Born in Hamburg, Germany, into a Lutheran family, Henry Frederick Busch travelled in Austria and in Russian-occupied Poland and spent about ten years in the United States, probably getting some architectural training there. Thus acquainted with the architecture of both the old world and the new, he came to Nova Scotia to visit his uncle Charles Walters, a boat builder in Chester, and married Mary Victoria, the daughter of a Captain Skinner.
Engaged as a draughtsman by architect Henry Elliot in 1861, Busch supervised the construction of the Union Marine Insurance building in Halifax. He became a partner in the firm of Elliot & Busch in 1864. In 1876, the partners separated, although they remained in the same Union Marine Building on Bedford Row, Halifax.
By the mid-1870’s, the Second Empire style had reached Nova Scotia, and Henry Busch became its foremost exponent. His work can be seen in the Halifax Academy Building (1878), the Halifax Dispensary (c.1880), The Old Ladies Home, the J. Wesley Smith House (1878), and the bandstand in the Halifax Public Gardens. His design for the Normal School at Truro (1877) is considered an exemplary adaption of the style and was chosen in a Parks Canada publication on the Second Empire style to illustrate its influence in Nova Scotia.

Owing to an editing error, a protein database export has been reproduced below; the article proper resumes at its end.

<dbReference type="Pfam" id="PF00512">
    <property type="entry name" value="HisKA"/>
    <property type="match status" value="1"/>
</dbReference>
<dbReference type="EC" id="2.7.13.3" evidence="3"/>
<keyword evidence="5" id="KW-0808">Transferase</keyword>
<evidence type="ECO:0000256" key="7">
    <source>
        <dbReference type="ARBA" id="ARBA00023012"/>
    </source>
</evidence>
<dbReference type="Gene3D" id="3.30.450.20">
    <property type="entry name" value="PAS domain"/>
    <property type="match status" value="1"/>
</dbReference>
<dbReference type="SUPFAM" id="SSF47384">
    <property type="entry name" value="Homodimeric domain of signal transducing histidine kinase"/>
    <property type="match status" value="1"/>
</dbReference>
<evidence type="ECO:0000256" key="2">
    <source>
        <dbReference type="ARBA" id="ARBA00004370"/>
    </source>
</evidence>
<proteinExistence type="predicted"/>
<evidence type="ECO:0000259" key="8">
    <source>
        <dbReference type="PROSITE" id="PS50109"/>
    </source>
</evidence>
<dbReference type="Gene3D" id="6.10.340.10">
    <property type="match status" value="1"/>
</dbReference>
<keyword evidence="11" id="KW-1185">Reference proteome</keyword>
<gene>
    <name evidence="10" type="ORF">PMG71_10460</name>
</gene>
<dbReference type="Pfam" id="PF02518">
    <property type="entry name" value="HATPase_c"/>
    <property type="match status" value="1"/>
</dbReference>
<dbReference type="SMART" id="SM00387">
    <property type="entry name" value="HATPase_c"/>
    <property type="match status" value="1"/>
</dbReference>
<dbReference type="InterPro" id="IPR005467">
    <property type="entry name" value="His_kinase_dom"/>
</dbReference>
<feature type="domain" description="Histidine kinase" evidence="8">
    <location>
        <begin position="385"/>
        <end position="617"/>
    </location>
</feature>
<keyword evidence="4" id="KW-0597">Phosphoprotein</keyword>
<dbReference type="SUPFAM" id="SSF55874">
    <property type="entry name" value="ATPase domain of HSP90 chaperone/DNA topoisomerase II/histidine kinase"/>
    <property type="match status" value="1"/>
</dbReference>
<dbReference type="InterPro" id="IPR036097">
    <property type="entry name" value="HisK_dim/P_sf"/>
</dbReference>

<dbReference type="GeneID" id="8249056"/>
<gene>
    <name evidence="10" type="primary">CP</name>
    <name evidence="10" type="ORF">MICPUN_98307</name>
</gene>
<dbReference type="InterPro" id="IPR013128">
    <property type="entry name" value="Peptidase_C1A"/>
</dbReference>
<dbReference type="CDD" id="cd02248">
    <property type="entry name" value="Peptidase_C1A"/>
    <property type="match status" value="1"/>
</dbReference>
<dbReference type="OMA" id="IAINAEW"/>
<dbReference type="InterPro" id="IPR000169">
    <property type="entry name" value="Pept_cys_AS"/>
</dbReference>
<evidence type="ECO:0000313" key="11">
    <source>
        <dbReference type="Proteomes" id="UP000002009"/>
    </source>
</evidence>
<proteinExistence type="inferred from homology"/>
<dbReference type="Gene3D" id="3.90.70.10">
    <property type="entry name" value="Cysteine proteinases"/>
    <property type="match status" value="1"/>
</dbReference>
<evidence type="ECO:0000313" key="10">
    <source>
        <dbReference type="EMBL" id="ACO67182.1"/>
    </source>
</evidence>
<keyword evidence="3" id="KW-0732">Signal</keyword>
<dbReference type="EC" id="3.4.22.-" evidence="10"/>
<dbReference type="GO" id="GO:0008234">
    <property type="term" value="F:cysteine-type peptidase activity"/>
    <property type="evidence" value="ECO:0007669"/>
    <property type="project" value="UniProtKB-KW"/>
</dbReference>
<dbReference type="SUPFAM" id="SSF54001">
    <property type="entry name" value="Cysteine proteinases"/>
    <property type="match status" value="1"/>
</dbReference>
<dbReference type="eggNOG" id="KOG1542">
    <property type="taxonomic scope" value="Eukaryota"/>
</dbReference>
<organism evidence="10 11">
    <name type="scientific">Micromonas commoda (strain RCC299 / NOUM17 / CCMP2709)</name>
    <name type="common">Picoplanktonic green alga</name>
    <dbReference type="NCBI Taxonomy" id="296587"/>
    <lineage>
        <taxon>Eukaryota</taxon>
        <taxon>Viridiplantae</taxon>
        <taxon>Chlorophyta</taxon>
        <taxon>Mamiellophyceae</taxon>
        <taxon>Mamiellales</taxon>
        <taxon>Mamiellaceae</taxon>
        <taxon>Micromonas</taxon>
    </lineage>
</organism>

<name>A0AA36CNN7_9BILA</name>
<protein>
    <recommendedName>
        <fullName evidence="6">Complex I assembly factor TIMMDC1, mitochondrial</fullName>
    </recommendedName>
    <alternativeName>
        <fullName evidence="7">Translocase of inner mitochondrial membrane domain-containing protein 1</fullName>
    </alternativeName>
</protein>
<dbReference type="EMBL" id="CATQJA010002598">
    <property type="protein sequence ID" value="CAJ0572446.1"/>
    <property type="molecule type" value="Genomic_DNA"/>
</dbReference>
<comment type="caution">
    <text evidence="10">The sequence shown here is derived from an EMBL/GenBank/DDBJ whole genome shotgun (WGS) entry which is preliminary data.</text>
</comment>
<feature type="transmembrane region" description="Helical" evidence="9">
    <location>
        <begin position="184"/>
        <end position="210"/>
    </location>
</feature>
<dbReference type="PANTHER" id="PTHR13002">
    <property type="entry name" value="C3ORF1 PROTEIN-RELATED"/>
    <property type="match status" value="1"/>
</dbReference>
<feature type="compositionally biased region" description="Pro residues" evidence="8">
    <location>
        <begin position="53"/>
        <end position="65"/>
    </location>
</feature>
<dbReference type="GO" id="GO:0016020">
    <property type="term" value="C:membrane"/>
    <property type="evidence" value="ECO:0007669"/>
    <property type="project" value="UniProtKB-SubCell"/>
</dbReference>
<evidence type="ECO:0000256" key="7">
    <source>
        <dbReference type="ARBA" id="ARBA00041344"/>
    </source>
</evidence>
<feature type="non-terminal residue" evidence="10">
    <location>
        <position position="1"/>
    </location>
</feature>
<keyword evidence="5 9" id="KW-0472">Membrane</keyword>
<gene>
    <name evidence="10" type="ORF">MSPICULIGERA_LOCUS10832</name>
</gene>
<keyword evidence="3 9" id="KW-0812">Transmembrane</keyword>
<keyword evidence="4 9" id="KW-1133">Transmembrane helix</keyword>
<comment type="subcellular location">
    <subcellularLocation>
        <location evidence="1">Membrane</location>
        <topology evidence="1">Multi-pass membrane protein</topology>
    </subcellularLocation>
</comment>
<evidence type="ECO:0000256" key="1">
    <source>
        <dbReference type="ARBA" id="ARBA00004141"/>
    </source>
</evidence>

Henry F. Busch was naturalized in1874. He had acquired considerably property. Two of his sons were trained in the Busch Office. When he died in1902, survived by his wife, five children and his uncle Charles Walters, his estate was valued at $145,000. He had been a prominent architect for forty years, much esteemed also by contractors. His practice passed to his son Walter Johannes Busch.